Dark energy is a hypothetical form of energy that permeates all space and exerts a negative pressure that causes the universe to expand at an ever-increasing rate.
EVIDENCE FOR DARK ENERGY
The evidence for cosmic acceleration and by implication, dark energy, comes from observations of distant Type Ia supernovas, X-ray observations of the gas content and growth of clusters of galaxies, the cosmic microwave background radiation, the large-scale distribution of galaxies on the sky, and the gravitational bending of light from distant galaxies by intervening matter.
AMOUNT OF DARK ENERGY
A broad suite of astronomical observations has led to a consistent picture in which 4.9 to 5% of the mass-energy budget of the Universe is normal (baryonic) matter such as protons and neutrons, 26 to 26.8% is dark matter, and 68 to 69% is attributed to dark energy.
DARK ENERGY MODELS
The two basic models for dark energy are that it is either energy associated with empty space (vacuum energy) and is constant throughout space and time —the so-called "cosmological constant," or it is an energy field that varies over space and time — called a "scalar field," or "quintessence." Coming up with a theory to explain how this works has proved elusive in both cases.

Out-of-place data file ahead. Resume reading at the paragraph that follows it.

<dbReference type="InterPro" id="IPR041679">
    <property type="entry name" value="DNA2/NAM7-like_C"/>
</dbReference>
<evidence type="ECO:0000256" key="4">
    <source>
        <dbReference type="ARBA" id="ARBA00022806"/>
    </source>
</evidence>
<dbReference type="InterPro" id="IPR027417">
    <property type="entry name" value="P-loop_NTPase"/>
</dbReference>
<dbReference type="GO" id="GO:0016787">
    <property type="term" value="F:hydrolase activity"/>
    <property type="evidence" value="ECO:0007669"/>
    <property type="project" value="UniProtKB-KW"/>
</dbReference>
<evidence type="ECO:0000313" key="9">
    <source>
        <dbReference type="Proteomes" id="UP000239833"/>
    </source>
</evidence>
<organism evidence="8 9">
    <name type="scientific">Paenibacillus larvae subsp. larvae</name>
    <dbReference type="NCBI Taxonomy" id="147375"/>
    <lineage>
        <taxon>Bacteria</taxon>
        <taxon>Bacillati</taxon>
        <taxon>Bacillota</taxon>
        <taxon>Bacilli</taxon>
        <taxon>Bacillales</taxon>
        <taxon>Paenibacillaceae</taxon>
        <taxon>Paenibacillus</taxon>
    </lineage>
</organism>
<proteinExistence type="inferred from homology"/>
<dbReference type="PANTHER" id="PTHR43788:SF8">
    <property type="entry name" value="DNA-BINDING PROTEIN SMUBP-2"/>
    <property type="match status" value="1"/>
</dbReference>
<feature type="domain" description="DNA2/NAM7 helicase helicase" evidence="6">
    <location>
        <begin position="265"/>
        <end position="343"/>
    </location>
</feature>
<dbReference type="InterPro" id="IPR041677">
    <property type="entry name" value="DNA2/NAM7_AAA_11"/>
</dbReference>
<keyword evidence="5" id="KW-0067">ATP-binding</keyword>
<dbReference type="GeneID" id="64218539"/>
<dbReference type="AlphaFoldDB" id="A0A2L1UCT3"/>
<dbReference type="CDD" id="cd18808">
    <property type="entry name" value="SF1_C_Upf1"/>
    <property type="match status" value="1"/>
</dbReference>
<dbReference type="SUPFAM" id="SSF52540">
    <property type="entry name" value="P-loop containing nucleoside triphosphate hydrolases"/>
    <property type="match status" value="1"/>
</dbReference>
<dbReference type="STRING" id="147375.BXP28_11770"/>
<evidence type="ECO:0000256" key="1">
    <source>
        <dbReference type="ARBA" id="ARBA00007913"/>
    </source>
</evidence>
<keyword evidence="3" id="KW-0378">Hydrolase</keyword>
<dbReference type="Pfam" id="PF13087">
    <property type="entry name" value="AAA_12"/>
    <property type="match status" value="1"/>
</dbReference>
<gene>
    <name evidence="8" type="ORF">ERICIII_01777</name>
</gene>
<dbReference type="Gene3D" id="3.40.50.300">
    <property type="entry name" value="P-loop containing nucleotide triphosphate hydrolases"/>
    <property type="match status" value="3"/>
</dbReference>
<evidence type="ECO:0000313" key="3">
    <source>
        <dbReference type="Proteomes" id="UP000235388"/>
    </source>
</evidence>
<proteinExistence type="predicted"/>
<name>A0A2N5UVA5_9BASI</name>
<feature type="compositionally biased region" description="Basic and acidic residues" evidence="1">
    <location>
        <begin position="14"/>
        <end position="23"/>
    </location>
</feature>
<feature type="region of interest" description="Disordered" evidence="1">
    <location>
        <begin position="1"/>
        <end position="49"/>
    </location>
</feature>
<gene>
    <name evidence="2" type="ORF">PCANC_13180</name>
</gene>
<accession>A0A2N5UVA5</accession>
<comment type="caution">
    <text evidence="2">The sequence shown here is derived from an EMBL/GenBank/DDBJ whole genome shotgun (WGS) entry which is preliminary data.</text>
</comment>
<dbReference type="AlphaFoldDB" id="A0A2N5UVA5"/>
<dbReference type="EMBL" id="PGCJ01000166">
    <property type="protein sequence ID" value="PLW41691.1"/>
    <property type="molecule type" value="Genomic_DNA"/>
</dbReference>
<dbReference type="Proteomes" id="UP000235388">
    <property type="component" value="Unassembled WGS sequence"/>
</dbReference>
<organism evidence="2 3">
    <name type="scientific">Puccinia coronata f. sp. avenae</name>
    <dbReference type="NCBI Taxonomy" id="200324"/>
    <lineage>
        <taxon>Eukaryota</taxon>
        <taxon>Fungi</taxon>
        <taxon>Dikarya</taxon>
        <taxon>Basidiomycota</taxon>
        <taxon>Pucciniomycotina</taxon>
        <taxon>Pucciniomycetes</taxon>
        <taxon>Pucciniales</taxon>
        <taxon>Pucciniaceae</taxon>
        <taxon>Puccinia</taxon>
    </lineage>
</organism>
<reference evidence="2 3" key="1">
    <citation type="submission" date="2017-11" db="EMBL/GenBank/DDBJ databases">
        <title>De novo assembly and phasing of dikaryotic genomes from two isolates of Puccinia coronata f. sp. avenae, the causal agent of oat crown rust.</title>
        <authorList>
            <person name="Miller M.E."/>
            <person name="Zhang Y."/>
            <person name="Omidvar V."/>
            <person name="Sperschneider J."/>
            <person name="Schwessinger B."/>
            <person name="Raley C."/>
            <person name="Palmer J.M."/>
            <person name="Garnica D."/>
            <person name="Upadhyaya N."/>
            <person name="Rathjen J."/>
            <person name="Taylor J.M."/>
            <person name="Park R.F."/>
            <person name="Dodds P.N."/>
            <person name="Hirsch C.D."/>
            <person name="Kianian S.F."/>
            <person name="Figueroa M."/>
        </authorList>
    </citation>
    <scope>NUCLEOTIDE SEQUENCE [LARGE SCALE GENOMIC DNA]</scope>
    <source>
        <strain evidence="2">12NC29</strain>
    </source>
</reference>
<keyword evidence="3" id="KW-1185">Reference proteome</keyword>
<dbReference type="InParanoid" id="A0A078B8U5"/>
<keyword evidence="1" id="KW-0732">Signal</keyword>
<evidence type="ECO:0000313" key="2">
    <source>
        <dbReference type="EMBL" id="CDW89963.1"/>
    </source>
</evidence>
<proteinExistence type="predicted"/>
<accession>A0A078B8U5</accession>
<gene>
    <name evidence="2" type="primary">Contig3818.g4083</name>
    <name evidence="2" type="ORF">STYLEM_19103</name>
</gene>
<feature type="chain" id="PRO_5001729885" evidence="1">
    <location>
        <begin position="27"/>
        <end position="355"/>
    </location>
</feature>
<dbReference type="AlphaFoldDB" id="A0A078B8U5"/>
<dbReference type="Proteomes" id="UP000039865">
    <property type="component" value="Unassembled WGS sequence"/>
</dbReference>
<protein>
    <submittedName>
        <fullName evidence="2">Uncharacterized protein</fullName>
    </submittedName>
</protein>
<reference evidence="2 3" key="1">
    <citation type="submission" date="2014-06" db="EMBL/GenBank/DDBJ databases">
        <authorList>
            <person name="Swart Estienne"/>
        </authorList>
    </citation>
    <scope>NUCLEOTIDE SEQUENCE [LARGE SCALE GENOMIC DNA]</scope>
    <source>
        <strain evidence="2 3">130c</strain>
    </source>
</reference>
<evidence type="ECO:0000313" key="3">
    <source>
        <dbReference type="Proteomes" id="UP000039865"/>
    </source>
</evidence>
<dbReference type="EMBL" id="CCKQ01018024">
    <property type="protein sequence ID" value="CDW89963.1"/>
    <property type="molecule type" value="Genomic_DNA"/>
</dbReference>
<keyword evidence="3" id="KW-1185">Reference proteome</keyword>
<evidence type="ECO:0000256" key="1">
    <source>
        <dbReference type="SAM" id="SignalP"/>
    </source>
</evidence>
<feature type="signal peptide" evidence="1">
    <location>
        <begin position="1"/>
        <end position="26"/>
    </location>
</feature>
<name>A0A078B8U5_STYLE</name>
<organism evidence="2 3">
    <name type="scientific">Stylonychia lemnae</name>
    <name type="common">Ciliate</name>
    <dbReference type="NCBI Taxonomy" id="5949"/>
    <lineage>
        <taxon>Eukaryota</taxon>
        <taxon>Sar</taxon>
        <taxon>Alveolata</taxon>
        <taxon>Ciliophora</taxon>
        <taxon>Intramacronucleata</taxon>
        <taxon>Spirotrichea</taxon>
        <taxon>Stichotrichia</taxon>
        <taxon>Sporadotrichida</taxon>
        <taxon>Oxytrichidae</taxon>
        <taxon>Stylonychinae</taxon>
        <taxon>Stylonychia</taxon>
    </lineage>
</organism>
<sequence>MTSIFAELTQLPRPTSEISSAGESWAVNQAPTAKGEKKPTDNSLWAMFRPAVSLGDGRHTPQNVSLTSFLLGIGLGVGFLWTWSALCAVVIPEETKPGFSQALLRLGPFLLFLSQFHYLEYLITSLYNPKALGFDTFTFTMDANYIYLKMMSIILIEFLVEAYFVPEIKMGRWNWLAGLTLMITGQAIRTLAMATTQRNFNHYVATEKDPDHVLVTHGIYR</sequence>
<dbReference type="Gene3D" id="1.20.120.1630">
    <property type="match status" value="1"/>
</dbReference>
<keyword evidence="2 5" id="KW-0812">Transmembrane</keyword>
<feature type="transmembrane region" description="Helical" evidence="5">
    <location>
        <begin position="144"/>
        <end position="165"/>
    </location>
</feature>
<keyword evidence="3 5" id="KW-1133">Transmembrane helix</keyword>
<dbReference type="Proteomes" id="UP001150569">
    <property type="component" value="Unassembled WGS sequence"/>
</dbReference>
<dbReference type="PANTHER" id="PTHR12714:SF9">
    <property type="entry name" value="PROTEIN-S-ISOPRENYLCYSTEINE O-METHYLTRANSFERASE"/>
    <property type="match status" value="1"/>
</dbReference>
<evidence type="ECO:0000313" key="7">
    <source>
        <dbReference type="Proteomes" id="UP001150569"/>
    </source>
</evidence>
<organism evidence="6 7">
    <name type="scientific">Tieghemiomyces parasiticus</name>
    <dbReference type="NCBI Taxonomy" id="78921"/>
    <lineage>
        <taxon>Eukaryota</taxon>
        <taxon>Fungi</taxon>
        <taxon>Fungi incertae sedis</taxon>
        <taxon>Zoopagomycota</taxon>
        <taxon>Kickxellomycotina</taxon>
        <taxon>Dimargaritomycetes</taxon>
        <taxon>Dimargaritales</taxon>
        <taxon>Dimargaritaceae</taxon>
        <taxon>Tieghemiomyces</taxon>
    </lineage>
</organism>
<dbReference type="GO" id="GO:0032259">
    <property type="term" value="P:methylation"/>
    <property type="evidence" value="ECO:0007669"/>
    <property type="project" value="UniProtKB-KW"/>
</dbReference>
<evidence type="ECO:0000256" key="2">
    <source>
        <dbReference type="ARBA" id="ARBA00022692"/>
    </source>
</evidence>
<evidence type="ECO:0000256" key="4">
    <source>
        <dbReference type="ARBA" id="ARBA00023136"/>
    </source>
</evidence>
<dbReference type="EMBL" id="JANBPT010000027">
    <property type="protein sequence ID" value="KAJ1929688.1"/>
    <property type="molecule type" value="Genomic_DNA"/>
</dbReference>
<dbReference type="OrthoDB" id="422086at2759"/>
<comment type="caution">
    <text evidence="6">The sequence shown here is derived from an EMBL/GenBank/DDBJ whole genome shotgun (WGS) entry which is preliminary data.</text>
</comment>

ALTERNATIVES TO DARK ENERGY
Cosmic acceleration could be a sign that the theory of gravity needs to be modified for extremely large distance scales, or that we live in a very large region of space that just happens to have a much lower density than the rest of space. Models based on these explanations have had difficulty explaining all the data on cosmic acceleration.